In 1911, the state commissioned him to paint a 12-by-25-foot mural that hangs above the Speaker’s platform in the state House of Representatives. The mural, “Lewis and Clark Meeting the Flathead Indians at Ross’ Hole,” is considered Russell’s masterpiece.
“We often speculate about the value of that mural, Charlie Russell’s largest painting,” said Ed Smith, 33, chief clerk of the House. “Charlie was paid $4,600. It took him six months. It’s got to be worth at least $5 million to $10 million.”
“When the Land Belonged to God,” showing wild buffaloes on a bluff overlooking the Missouri River, was painted for the 101-year-old Montana Club in Helena. Russell was paid $3,000 for the painting which was completed in 1914. The club sold the painting to the state in 1977 for $450,000. It hangs in the Russell Gallery of the Montana Historical Society across from the Capitol.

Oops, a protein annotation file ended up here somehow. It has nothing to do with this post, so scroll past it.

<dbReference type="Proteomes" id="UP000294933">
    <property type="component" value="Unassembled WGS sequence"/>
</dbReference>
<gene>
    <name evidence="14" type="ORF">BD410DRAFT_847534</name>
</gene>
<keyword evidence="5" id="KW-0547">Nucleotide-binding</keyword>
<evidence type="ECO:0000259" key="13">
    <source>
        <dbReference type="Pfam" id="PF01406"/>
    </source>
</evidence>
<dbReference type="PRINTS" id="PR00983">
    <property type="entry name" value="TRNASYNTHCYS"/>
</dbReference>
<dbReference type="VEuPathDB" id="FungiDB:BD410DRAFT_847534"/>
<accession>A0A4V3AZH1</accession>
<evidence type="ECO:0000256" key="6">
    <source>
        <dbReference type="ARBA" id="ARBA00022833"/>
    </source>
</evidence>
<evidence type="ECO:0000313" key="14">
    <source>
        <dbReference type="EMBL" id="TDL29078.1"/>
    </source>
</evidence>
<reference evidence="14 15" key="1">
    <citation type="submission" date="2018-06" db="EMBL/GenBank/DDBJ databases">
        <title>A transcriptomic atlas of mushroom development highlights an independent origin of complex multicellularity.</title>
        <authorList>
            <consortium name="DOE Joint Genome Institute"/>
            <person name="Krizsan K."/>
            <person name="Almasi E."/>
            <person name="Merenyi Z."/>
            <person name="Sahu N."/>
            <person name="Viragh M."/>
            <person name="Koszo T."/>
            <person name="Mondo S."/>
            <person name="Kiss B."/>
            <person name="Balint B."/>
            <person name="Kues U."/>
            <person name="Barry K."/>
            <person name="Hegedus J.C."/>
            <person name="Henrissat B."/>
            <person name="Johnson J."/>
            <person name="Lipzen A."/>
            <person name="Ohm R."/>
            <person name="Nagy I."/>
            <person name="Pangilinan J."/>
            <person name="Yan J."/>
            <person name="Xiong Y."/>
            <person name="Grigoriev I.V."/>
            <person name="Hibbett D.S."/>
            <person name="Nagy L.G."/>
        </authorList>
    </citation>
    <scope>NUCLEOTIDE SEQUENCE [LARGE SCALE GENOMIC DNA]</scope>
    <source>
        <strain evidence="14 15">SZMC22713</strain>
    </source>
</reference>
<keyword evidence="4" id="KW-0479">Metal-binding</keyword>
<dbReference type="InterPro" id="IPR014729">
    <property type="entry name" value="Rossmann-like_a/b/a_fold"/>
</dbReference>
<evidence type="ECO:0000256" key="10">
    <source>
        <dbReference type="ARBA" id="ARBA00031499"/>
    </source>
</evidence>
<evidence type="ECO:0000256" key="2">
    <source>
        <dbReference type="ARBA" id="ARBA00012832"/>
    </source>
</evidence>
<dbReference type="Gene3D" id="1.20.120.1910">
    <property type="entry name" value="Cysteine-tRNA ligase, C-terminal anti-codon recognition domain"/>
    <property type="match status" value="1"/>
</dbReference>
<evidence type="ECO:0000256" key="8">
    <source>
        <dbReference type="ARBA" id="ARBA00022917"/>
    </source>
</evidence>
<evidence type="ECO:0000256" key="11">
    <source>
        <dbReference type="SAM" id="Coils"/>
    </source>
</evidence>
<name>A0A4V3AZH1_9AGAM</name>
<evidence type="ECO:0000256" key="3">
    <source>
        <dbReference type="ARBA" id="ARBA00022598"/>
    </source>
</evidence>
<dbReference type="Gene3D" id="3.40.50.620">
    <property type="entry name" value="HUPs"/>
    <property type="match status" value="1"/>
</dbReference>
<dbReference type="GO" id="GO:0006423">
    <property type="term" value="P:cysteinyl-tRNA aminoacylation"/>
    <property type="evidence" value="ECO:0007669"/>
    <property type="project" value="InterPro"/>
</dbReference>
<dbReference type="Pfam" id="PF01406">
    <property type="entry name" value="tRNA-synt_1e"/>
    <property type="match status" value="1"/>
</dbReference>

Fred Birch, a Great Falls contractor, paid $750,000 for Russell’s “Buffalo Hunt” and then presented it to the C. M. Russell Museum so it would remain in the artist’s hometown.
Today, 60 years after Russell’s death, his oils sell from $75,000 to $1 million, said Jerry Goroski, 37, assistant director of the C. M. Russell Museum: “His watercolors sell from $45,000 to $400,000; illustrated letters he wrote to friends, from $7,000 to $40,000; illustrated post cards, $5,000 to $10,000; bronze pieces, $3,500 to $40,000.”
An estimated 4,000 to 5,000 Russell originals are on exhibit and in private collections, though “there is no complete record of everything he did,” Goroski said. “We’re in the process of cataloguing every Charlie Russell painting, sculpture, illustrated letter and post card, whatever, known to exist.